“Bite-Size Bits of Local, National, and Global History”
“Bite-Size Bits of Local, National, and Global History”

New Johnsonville in Humphreys County, Tennessee — The American South (East South Central)


Constructing a Military Depot

Johnsonville Marker image. Click for full size.
By Don Morfe, April 19, 2014
1. Johnsonville Marker
Inscription.  As the Union military occupation spread over Middle Tennessee, Federal commanders needed a supply depot on the Tennessee River. By 1863, they agree that such a depot, navigable year around, would provide Union armies in the west with a stream of vital supplies. To connect it with Nashville, Gen. William Rosecrans ordered in October 1863 that the Nashville and Northwestern Railroad, which ended at Kingston Springs, be extended to the Tennessee River. The 1st Michigan Engineer Regiment designed the line and 5,000 conscripted African Americans laborers from surrounding counties built it.

By May 1864, the 90-acre depot included a sawmill, docks, wharves, offices, warehouses, horse corrals, and quarters for 2,500 soldiers. Union soldiers constructed a fort that U.S. Colored Troops (USCTs) manned to protect the depot. On May 10, Tennessee’s military governor, Andrew Johnson (later the 17th U.S. President), rode the 78 miles on the first train from Nashville to the new depot. According to witnesses, Johnson “stood on a pile of cross-ties and made a flowery speech, … then breaking a bottle of wine on the railroad track … named the place
Johnsonville Marker image. Click for full size.
By Don Morfe, April 19, 2014
2. Johnsonville Marker
after himself.” From that day on, the depot and town were called Johnsonville.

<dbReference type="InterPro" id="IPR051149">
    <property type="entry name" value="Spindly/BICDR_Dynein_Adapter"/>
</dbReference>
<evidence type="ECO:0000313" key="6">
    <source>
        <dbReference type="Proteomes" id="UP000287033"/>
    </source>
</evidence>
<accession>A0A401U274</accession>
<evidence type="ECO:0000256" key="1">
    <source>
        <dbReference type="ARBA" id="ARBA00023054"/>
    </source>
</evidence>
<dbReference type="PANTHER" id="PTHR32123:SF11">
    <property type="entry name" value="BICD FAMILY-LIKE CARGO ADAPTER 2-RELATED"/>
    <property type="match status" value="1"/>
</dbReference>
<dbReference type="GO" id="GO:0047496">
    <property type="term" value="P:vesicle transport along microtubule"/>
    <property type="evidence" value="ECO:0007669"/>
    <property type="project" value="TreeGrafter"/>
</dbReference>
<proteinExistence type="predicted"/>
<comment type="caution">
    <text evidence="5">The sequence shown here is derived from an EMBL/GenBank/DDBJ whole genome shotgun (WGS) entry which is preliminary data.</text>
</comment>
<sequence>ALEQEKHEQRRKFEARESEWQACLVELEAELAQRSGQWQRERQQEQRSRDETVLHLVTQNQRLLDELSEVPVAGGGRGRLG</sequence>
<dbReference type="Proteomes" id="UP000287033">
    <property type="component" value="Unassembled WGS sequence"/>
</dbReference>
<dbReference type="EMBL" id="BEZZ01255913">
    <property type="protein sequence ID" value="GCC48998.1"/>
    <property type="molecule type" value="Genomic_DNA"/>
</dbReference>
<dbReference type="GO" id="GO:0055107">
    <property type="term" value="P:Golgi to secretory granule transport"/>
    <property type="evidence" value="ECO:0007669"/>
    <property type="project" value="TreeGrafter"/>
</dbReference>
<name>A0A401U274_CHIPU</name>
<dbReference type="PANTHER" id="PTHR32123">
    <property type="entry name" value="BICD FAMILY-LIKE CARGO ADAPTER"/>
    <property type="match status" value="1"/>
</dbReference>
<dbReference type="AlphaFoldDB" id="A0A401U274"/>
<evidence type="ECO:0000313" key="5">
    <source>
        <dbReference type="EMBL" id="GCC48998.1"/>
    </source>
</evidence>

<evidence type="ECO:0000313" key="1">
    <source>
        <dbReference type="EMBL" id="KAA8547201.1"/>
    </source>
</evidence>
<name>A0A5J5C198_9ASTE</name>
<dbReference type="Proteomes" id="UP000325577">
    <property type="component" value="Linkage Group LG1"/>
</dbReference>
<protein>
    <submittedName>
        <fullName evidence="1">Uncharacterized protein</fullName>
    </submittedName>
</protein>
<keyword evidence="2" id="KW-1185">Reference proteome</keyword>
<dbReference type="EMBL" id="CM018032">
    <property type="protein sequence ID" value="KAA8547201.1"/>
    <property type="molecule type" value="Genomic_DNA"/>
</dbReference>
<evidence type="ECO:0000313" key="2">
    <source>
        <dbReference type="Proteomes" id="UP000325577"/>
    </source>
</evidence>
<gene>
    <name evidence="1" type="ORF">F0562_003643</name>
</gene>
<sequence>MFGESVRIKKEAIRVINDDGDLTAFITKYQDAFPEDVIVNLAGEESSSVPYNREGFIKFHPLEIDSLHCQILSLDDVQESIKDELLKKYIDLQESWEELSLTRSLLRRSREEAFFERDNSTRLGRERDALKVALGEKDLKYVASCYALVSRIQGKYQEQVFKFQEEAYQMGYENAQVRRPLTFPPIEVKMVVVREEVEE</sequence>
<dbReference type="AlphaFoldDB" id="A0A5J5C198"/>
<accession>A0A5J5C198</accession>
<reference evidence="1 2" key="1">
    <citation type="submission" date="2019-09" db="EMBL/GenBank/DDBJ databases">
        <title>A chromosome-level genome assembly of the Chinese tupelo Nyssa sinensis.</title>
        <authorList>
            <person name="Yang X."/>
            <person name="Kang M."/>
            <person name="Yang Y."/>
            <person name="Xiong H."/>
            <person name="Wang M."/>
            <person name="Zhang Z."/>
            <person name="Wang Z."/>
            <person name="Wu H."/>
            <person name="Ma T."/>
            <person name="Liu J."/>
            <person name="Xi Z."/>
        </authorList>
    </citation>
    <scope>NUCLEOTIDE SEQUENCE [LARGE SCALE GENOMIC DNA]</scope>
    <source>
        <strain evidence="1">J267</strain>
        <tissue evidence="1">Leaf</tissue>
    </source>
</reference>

On November 4, 1864, Confederate Gen. Nathan Bedford Forrest attacked Johnsonville from the western bank of the Tennessee River. When Union commander Col. Charles R. Thompson ordered all vessels burned to prevent their capture, the fire also engulfed most of the buildings here. Losses were estimated in the millions of dollars.

Early in 1865, the Union army abandoned the depot except for a small USCT detachment. After the war, Johnsonville flourished as a railroad town. In 1867, the Tennessee River was bridged to the western shore, allowing trains to run continuously between Nashville and Memphis. Johnsonville ceased to exist 80 years later. In the mid-1940s the Tennessee Valley Authority dammed the Tennessee River and formed Kentucky Lake. The fort and defensive lines are listed in the National Register of Historic Places and comprise the Johnsonville State Historic Park.

(lower left) Andrew Johnson, ca. 1869 and Gen. Nathan B. Forrest, ca. 1864 Courtesy Library of Congress
(upper right) Johnsonville supply depot with fort on hill in background Courtesy Library of Congress
Erected by Tennessee Civil War Trails.
Topics and series. This historical marker is listed
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in these topic lists: African AmericansWar, US Civil. In addition, it is included in the Tennessee Civil War Trails series list.
Location. 36° 3.611′ N, 87° 57.563′ W. Marker is in New Johnsonville, Tennessee, in Humphreys County. Marker is on Old Johnsonville Road 0.4 miles west of Nell Beard Road, on the right when traveling west. The marker is located at the entrance to the Johnsonville State Historic Park. Touch for map. Marker is in this post office area: New Johnsonville TN 37134, United States of America. Touch for directions.
Other nearby markers. At least 8 other markers are within 2 miles of this marker, measured as the crow flies. Forrest's Opening Move (within shouting distance of this marker); United States Colored Troops at Johnsonville (about 400 feet away, measured in a direct line); Nashville and Northwestern Railroad (approx. 0.2 miles away); The Town of Johnsonville (approx. ¼ mile away); The Union Supply Depot (approx. 0.4 miles away); Old Johnsonville (approx. 0.4 miles away); The Tennessee River in the Civil War (approx. 0.4 miles away); Battle of Johnsonville (approx. 2.1 miles away). Touch for a list and map of all markers in New Johnsonville.
Also see . . .  Johnsonville State Historic Park. (Submitted on June 14, 2014.)
Credits. This page was last revised on June 16, 2016. It was originally submitted on June 14, 2014, by Don Morfe of Baltimore, Maryland. This page has been viewed 474 times since then and 18 times this year. Photos:   1, 2. submitted on June 14, 2014, by Don Morfe of Baltimore, Maryland. • Bernard Fisher was the editor who published this page.
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May. 28, 2020